From watts to lumens — watt’s that?
Jun 30, 2023
Aug. 1 was the end of an era. The age of Thomas Edison’s electric light bulb, patented in the late 1800s, is over. Under the new energy efficiency rules, stores can no longer sell incandescent lights. LEDs (light-emitting diodes) are taking their place.
We are used to measuring our light bulb intensity in watts. Improvements in energy and power usage have caused wattage to become irrelevant when trying to determine brightness. We now need to learn our lumens. What is a lumen? The Merriam-Webster dictionary defines a lumen as “a unit of luminous flux equal to the light emitted in a unit solid angle by a uniform point source of one candle intensity.” Simply put, a lumen is a measure of visible light.
Wattage also is a measurement, but instead of measuring the light produced, it measures the amount of electrical power the light bulb consumes. Lumens measure the actual brightness, regardless of how much power is needed. Conventional logic dictated that a bulb with a higher wattage would produce a brighter light. This is not the case today. Scientific advances in modern lighting allow us to produce more light using less energy. For example, a 23-watt LED can produce the same amount of light (lumens) as a 100-watt incandescent bulb. According to an energy economist at the University of California, going from an incandescent light to an LED is like replacing a car that gets 25 miles to the gallon with another one that gets 130 mpg. And technology will continue to improve!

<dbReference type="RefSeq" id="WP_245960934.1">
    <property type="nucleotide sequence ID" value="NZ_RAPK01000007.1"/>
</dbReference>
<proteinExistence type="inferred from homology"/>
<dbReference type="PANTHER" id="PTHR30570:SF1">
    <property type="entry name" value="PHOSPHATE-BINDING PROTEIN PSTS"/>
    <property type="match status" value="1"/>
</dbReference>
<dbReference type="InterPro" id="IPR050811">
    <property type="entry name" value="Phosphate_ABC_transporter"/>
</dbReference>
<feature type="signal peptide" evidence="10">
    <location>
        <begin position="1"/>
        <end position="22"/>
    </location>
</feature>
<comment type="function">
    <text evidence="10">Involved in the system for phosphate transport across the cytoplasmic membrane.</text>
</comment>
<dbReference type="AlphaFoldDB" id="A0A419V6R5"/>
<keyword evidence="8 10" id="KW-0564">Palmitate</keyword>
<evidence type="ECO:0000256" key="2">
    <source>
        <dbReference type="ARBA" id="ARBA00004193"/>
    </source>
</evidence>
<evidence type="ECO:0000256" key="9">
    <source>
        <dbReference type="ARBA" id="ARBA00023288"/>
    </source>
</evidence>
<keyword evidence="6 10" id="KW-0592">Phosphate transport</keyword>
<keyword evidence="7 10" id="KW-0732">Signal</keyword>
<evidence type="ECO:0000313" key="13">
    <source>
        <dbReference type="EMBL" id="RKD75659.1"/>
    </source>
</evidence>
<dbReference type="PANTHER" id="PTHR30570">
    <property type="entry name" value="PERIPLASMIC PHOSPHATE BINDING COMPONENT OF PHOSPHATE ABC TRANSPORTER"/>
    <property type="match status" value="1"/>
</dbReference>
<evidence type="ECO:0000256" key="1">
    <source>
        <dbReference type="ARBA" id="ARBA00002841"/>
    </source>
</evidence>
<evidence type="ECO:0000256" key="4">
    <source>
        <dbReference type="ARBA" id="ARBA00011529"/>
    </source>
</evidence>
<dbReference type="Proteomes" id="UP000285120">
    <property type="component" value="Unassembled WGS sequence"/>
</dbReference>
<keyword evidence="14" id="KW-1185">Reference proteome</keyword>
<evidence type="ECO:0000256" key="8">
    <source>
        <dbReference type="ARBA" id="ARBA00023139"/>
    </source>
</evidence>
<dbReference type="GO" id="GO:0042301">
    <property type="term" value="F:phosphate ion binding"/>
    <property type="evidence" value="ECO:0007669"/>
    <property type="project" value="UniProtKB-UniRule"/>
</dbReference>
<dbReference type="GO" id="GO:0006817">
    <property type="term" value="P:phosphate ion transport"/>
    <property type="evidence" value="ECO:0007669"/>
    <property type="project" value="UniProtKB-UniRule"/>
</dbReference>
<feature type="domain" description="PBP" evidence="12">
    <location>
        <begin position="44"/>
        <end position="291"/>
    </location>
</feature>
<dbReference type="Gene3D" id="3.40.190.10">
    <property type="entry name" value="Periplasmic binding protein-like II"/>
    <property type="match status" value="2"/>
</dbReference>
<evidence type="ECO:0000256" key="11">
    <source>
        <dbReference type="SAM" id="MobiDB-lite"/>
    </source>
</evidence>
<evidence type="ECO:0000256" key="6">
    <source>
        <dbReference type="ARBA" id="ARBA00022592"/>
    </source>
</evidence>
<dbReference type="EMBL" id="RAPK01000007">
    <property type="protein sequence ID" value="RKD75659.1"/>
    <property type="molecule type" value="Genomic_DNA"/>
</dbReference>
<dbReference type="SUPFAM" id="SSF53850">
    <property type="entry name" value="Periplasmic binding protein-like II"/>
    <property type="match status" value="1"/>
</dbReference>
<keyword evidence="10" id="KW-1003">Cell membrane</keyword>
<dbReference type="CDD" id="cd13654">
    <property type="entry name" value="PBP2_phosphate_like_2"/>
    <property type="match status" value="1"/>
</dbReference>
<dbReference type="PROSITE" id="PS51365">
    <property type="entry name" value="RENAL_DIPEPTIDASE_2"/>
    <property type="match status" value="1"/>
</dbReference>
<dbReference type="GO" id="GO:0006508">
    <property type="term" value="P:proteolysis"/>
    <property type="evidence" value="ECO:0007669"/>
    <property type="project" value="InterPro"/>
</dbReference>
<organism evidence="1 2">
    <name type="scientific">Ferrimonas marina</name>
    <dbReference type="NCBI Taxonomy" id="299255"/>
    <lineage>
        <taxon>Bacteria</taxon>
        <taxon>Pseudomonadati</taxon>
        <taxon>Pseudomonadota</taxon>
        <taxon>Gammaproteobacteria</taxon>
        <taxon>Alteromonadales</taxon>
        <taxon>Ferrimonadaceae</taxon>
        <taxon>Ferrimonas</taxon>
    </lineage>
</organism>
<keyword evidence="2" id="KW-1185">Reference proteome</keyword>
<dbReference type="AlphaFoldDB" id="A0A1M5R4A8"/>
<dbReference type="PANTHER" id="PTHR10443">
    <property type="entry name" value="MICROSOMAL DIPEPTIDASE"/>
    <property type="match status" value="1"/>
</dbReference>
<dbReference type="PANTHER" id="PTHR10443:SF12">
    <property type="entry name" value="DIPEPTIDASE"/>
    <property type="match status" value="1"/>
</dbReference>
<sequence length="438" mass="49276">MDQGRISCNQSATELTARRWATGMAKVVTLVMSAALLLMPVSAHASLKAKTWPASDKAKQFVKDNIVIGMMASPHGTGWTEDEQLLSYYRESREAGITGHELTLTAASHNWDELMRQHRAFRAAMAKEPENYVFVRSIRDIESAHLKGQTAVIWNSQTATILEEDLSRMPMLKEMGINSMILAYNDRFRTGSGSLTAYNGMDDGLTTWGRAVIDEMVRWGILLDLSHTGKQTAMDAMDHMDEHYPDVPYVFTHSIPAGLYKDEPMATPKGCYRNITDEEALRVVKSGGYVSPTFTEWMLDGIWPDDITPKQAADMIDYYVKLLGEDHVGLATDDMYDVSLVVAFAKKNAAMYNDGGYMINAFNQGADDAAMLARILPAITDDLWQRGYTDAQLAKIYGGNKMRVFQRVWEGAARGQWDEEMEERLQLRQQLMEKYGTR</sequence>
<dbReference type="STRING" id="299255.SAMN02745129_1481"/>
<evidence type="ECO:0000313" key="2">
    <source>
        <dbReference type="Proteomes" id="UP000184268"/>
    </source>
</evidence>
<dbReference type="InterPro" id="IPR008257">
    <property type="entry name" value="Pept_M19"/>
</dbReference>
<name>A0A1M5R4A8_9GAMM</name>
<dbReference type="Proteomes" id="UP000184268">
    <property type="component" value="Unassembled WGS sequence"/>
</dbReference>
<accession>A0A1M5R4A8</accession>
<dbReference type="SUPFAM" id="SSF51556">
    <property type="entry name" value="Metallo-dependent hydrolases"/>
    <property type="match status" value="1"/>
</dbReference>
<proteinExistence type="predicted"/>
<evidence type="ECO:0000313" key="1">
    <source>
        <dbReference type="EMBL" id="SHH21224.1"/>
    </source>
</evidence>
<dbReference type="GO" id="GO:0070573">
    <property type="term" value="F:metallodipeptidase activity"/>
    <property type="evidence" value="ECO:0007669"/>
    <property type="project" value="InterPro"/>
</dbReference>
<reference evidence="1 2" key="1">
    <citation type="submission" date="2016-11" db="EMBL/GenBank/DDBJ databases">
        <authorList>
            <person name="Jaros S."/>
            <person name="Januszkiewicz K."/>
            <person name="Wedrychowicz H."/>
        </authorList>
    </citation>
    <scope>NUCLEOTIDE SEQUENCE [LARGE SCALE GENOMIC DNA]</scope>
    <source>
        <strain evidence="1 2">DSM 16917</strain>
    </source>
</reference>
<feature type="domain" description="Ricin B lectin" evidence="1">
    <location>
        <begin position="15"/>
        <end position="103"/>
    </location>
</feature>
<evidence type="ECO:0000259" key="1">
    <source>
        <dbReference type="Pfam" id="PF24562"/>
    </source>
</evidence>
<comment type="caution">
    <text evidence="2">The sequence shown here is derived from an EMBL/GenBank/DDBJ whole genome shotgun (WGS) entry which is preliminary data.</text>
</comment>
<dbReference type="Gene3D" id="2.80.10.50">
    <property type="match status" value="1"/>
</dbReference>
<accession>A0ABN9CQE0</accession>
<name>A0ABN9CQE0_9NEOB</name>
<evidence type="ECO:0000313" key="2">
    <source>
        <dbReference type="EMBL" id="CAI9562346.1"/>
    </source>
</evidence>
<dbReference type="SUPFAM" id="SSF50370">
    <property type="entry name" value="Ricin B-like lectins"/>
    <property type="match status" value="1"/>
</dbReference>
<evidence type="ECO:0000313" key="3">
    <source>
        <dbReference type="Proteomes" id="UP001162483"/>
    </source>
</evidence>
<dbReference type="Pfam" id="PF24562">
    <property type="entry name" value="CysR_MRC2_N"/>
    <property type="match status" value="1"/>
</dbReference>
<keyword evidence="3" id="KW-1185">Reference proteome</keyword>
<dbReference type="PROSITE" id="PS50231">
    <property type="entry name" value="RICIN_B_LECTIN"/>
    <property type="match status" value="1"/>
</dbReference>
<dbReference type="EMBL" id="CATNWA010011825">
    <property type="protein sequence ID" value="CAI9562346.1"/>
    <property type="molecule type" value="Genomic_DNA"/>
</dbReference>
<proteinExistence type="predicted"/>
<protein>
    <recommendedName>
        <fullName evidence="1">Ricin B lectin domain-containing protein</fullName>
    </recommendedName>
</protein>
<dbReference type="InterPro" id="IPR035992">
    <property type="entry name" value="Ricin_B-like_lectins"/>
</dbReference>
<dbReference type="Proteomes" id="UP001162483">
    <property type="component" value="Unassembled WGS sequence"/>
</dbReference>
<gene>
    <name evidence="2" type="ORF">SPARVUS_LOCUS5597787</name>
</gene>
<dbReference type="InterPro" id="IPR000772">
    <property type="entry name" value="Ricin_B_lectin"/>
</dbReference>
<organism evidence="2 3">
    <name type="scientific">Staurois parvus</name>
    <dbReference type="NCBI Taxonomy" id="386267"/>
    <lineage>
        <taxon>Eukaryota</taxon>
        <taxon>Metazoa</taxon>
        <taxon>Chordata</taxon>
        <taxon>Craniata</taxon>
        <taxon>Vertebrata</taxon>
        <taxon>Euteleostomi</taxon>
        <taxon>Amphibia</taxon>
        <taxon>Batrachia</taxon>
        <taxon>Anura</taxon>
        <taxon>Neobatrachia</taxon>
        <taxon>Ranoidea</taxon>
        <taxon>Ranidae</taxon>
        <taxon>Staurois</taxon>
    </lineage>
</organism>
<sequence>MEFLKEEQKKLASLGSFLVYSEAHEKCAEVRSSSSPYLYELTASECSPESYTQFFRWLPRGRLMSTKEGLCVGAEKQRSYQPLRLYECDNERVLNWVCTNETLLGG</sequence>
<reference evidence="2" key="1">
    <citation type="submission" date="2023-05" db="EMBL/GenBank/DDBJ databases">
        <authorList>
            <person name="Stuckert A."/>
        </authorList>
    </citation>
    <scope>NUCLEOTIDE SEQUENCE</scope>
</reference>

The advantages are many. When LEDs first entered the marketplace, they were considered pricey; now the cost is in parity with incandescent lights. The Department of Energy expects Americans to collectively save $3 billion a year on utility bills by using LED bulbs! Over time, the energy department projects the new rules will cut carbon dioxide emissions in the millions of metric tons.
LEDs have more immediate and practical benefits. Homeowners can expect fewer trips to the store to purchase lightbulbs, and less teetering and falling from ladders trying to replace them because LED light bulbs last approximately 25 to 50 times longer than their incandescent counterparts.
This information on the new lighting measurements is also important when choosing outdoor residential lighting. A guideline would be 50 lumens for garden lights, 100 lumens for path and landscape lights, 120 lumens for lanterns, and 700 lumens for security flood lights. These levels of lumens will not interfere with nocturnal wildlife, will not interfere with the 80% of birds that migrate at night, will provide enough light and security, will save energy, and will respect your neighbors’ right to a night sky without trespass.
As improvements in energy and power have improved, wattage has become outdated in determining the brightness of a light. Wattage never did a good job of measuring brightness; it was just a guess based on power usage. We are now using energy and power in a smarter and more efficient way. We must now become accustomed to measuring light based on actual units of visible light.
Watts off, lumens on!
For more information, visit energy.gov/new-energy-efficiency-standards-lightbulbs or homedepot.com/c/ab/how-many-lumens-needed-outdoor-lighting
Katherine Webster is a Dark Sky member and a Lights Out Colorado volunteer.